- Learn to bounce back. Everyone has bad days, including your manager. She might have a migraine, be thinking about a fight with her husband, or have screwed up in a way that will upset her own supervisor … and then you came into orbit. "Assistants will often be on the receiving end of a variety of boss frustrations, which is why you can't take them all personally," Levit says. Think of it as practice for when the criticism actually isfor you. "People who try to implement suggested changes rather than making excuses master the learning curve faster and become invaluable," says Rachel Nazarian, MD, a dermatologist in New York City.
- Make allies everywhere. Ask for tough-to-access things in a way that makes others want to help you, says Joanna Marcovici, a marketing executive in Toronto. "An assistant asked me for box seats at a sports event — not for hosting clients, but for a kid's party — and she did it so nicely, I actually wanted to deliver." Show an interest in other people's lives. "Ask them, 'How was that product launch the other day? That vacation to Peru? Your cat?'" says Marcovici. Then move into a sympathetic remark that reinforces you're on the same team. "'I know how hard you guys work. You must be ready for a break.'" Rather than seeing gate-keepers as roadblocks, see them as contacts — people who might be helpful when it's time to find the next job.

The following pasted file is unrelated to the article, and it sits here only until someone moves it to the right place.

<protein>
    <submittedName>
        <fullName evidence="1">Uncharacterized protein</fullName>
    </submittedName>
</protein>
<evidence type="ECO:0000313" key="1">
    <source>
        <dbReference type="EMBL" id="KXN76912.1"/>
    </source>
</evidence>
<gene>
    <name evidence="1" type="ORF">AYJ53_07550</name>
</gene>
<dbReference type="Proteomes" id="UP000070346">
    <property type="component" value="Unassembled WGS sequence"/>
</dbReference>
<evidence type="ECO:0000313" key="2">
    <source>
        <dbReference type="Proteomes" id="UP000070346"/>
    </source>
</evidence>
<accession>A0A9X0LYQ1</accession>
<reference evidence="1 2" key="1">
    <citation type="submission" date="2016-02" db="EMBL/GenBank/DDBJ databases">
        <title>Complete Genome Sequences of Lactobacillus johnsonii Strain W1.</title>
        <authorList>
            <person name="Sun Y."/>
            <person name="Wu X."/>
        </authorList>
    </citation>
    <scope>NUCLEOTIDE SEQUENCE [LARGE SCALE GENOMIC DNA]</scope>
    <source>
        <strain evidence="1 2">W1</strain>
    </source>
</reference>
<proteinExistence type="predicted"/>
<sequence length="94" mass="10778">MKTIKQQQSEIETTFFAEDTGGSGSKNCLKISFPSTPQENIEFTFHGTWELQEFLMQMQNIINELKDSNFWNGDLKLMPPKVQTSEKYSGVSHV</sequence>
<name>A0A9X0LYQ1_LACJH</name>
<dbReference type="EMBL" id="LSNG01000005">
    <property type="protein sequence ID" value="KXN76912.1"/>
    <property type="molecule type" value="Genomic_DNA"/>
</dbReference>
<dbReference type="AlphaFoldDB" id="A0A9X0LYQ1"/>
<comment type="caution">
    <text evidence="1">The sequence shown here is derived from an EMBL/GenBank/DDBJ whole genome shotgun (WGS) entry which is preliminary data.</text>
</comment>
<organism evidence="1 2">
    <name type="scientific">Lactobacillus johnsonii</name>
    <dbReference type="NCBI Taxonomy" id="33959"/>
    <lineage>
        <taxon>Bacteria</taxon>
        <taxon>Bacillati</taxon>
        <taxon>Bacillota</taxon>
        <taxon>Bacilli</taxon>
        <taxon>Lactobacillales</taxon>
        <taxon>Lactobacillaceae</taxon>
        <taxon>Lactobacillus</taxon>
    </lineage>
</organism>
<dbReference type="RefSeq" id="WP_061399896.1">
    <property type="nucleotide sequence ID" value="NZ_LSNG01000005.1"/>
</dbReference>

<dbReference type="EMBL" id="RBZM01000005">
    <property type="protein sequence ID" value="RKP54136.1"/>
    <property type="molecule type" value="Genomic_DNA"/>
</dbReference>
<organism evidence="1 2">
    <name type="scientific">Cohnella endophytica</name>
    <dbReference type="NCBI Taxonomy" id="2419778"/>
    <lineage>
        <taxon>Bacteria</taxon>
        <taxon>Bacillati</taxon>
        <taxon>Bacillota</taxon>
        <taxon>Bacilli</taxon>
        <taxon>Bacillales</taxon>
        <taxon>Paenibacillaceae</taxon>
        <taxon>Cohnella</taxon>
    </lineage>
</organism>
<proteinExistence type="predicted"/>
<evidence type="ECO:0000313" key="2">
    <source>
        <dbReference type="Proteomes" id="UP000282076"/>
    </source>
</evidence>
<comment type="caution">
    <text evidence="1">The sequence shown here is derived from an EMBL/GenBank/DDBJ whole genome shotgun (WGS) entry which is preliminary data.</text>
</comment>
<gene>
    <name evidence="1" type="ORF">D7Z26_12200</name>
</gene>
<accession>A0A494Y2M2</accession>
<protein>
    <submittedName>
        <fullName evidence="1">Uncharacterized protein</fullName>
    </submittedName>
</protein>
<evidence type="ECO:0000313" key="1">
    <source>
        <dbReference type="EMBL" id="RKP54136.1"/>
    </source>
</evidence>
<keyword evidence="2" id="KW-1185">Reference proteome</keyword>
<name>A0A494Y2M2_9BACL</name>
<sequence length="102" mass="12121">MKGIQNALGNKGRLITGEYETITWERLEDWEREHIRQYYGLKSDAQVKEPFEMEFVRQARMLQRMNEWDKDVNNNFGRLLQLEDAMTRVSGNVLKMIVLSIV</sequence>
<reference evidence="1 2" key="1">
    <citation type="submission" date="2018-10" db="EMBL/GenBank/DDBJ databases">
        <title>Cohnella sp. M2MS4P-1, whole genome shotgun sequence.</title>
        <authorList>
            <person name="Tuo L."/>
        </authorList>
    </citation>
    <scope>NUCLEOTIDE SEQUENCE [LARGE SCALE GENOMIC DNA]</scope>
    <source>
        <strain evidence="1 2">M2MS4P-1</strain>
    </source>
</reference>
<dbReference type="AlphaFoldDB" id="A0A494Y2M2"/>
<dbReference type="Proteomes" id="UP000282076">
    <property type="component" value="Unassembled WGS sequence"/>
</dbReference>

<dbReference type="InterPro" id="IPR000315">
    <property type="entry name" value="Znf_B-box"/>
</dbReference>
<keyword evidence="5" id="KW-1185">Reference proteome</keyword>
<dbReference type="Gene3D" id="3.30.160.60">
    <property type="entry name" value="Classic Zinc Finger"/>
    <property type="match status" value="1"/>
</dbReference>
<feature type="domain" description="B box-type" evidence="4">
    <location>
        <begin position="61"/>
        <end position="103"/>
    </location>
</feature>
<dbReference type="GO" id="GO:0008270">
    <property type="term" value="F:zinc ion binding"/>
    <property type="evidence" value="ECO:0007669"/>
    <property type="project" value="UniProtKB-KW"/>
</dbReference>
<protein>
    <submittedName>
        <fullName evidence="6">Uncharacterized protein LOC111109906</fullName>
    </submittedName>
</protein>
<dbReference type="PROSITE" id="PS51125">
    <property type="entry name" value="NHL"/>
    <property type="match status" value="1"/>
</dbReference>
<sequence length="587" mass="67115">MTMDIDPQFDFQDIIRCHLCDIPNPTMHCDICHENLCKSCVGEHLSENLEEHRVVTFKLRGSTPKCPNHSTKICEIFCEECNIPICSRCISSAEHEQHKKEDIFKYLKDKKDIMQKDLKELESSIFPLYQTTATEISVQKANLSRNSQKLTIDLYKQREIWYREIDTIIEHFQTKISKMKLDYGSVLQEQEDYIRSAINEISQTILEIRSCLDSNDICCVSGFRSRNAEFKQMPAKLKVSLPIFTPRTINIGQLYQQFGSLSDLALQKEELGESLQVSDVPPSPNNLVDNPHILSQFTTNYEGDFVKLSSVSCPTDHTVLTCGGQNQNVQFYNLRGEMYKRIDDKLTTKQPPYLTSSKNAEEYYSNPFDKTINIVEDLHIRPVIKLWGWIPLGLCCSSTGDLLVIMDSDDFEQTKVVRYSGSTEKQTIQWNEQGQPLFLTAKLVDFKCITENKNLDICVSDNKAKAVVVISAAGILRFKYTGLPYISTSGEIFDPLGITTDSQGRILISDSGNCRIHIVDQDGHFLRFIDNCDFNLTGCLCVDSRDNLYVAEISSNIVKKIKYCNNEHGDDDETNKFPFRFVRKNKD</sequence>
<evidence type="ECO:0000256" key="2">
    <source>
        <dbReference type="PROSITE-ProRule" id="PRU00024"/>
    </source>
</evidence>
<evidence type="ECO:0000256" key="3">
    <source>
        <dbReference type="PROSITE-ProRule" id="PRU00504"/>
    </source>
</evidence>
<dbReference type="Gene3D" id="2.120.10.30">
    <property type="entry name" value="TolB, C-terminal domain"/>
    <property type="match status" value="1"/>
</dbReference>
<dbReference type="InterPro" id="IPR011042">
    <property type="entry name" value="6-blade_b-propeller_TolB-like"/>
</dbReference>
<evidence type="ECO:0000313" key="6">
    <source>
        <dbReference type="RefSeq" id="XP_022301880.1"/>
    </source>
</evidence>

- Help your boss look thoughtful. Your manager probably cares about icing-on-the-cake details but has a limited amount of time to see them through. You can help her be as conscientious as she really wants to be. Offer to reply to long-outstanding emails or ask your boss if she'd like you to send some flowers on her behalf to an ill or bereaved colleague. "A great assistant acts as an ambassador for the vibe their boss wants to present to the world," says Caroline Webb, a former McKinsey partner and author of How to Have a Good Day. Those small touches will reflect well on your employer — and on you.
Learn How to Stay Organised as a Personal Assistant.
Modern personal assistants have come a long way from secretaries working in typing pools. These days, a personal assistant is more likely to be involved in making key decisions, even managing budgets. Personal assistants now work with chief executives and, in some cases, perform roles on their behalf.